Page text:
• If the taxpayer feels as though they have generally been in compliance in prior years, is a Form 3115 required?
  • Is the IRS prepared to process potentially millions of Forms 3115 filed for 2014?
  • Will the IRS really take harsh stances on the misapplication of the new regulations in a year prior to the enactment?

Keiter Recommendation

We are recommending a review of current accounting policies, a review of the current fixed asset listing, a review of current expense items and comparison to the new regulations.  Some taxpayers, especially those with real estate, may find significant current tax savings during such a review.  If tax savings are to be recognized, the additional compliance is not so burdensome.  If the evaluation results in no current tax savings, but potential future savings, then the additional tax filings is “the added burden of the additional form filing.”

One last caveat, the new rules apply to federal income tax, but not necessarily to local property tax.  Some of the new rules that provide for more liberal expensing of fixed assets will likely not be adopted by localities assessing personal property tax.  Taxpayers now will have to track separately those assets which were expensed as de minimis for income tax purposes so that the local reporting will be complete.  Unfortunately another layer of tax compliance has been added. Read more of our articles on this topic.

Please consult your Keiter tax professional with any questions or contact information@keitercpa.com | 804.747.0000.

Late Breaking News:  February 13, 2015, the IRS issued Rev. Proc 2015-20.

Revenue Procedure 2015-20 permits small business taxpayers to make certain tangible property changes in methods of accounting with a § 481(a) adjustment that takes into account only amounts paid or incurred, and dispositions, in taxable years beginning on or after January 1, 2014. In addition, for their first taxable year that begins on or after January 1, 2014, small business taxpayers are permitted to make certain tangible property changes without filing a Form 3115. The revenue procedure also requests comments on whether it is appropriate to increase the de minimis safe harbor limit provided in § 1.263(a)-1(f)(1)(ii)(D) for taxpayer without an applicable financial statement (AFS) to an amount greater than $500, and, if so, what amount should be used and the justification for considering that amount appropriate.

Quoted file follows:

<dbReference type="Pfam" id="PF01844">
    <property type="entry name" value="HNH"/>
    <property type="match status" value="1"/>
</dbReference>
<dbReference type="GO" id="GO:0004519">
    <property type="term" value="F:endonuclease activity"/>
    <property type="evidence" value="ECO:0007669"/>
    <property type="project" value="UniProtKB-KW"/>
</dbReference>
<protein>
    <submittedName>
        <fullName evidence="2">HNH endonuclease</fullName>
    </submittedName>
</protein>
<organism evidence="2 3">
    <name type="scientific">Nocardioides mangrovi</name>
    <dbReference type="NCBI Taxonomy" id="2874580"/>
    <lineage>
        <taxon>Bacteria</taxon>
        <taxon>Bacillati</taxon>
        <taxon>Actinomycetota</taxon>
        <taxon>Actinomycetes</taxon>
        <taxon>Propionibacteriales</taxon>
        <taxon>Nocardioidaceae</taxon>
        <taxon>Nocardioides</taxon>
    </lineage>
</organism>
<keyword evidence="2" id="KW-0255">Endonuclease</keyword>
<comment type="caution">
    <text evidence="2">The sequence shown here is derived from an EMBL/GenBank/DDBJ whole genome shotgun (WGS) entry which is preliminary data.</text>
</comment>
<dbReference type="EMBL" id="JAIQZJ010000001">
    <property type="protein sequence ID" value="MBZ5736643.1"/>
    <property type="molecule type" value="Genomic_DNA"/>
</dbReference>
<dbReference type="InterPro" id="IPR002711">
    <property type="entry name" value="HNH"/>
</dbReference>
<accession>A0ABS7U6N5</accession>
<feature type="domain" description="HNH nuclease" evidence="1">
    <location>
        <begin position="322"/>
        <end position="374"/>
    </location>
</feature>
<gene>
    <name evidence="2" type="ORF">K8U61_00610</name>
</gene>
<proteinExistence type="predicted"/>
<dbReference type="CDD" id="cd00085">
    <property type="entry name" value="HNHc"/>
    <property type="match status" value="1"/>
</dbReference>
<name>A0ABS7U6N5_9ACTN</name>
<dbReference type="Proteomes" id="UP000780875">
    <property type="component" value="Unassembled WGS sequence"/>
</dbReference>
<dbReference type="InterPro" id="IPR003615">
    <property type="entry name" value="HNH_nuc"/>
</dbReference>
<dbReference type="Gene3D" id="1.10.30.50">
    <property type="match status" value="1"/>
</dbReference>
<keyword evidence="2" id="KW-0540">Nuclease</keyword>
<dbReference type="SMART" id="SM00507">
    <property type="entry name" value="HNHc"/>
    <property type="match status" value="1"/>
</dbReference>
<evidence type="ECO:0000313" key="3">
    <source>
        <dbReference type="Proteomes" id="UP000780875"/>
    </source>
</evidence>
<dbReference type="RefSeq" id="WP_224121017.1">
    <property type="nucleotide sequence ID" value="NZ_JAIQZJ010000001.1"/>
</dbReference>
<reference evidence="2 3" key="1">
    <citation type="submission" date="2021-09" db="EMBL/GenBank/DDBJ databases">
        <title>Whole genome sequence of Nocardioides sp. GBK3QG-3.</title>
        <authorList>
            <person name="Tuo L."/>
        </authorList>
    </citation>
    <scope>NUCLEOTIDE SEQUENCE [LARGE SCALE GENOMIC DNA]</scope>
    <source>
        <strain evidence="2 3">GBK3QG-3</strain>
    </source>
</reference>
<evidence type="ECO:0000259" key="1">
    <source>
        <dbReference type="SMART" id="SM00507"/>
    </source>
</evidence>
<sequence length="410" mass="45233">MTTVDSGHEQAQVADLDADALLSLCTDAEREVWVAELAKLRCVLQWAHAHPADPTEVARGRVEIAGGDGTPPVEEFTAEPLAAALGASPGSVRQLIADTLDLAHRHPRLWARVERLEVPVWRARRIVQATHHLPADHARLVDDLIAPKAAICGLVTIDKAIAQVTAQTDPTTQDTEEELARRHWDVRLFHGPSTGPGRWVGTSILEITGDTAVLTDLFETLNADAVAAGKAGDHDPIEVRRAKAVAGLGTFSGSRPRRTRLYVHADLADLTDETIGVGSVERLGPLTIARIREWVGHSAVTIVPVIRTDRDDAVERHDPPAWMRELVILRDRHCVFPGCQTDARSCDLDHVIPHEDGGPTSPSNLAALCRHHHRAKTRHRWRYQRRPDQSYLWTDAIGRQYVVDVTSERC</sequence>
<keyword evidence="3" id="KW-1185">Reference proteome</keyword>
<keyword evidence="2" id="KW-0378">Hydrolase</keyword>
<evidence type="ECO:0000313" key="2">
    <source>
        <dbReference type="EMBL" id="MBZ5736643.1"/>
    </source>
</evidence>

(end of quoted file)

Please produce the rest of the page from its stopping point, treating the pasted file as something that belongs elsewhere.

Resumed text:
The information contained within this article is provided for informational purposes only and is current as of the date published. Online readers are advised not to act upon this information without seeking the service of a professional accountant, as this article is not a substitute for obtaining accounting, tax, or financial advice from a professional accountant.

Posted by: Jennifer F. Flinchum, CPA, CFP®

Jennifer partners with her corporate and individual clients to identify tax planning and credit opportunities while managing liability and risk. She applies her significant experience in tax compliance and strategic consulting for both privately held businesses and their owners. Her expertise also includes tax accruals, mergers and acquisitions, multi-state tax issues, audit controversy and executive compensation.is the lead partner of Keiter’s Family, Entrepreneur, and Executive Advisory Services Team and a Manufacturing, Retail and Distribution industry team leader.